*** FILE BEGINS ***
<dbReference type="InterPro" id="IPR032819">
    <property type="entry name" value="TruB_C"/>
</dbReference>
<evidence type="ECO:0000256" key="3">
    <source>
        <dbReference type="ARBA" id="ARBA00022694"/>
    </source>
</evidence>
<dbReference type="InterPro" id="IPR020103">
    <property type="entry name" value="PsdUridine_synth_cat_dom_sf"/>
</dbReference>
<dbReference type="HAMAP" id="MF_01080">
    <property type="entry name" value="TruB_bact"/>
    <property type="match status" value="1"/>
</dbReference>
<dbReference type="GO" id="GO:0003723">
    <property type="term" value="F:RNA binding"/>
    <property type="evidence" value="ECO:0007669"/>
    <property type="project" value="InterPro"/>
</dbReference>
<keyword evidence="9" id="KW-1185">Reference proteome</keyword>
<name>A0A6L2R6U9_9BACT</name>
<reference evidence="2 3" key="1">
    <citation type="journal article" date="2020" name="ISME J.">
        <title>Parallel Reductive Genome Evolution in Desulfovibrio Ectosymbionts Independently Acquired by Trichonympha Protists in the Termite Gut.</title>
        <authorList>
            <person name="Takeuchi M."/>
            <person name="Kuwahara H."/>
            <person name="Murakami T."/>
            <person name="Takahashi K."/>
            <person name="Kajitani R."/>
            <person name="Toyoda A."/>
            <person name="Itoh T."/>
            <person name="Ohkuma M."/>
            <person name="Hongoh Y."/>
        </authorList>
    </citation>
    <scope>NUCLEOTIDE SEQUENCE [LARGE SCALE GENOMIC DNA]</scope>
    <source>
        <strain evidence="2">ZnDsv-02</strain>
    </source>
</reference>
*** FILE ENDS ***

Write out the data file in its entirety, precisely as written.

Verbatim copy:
<dbReference type="InterPro" id="IPR032819">
    <property type="entry name" value="TruB_C"/>
</dbReference>
<evidence type="ECO:0000256" key="3">
    <source>
        <dbReference type="ARBA" id="ARBA00022694"/>
    </source>
</evidence>
<dbReference type="InterPro" id="IPR020103">
    <property type="entry name" value="PsdUridine_synth_cat_dom_sf"/>
</dbReference>
<dbReference type="HAMAP" id="MF_01080">
    <property type="entry name" value="TruB_bact"/>
    <property type="match status" value="1"/>
</dbReference>
<dbReference type="GO" id="GO:0003723">
    <property type="term" value="F:RNA binding"/>
    <property type="evidence" value="ECO:0007669"/>
    <property type="project" value="InterPro"/>
</dbReference>
<keyword evidence="9" id="KW-1185">Reference proteome</keyword>
<name>A0A6L2R6U9_9BACT</name>
<reference evidence="2 3" key="1">
    <citation type="journal article" date="2020" name="ISME J.">
        <title>Parallel Reductive Genome Evolution in Desulfovibrio Ectosymbionts Independently Acquired by Trichonympha Protists in the Termite Gut.</title>
        <authorList>
            <person name="Takeuchi M."/>
            <person name="Kuwahara H."/>
            <person name="Murakami T."/>
            <person name="Takahashi K."/>
            <person name="Kajitani R."/>
            <person name="Toyoda A."/>
            <person name="Itoh T."/>
            <person name="Ohkuma M."/>
            <person name="Hongoh Y."/>
        </authorList>
    </citation>
    <scope>NUCLEOTIDE SEQUENCE [LARGE SCALE GENOMIC DNA]</scope>
    <source>
        <strain evidence="2">ZnDsv-02</strain>
    </source>
</reference>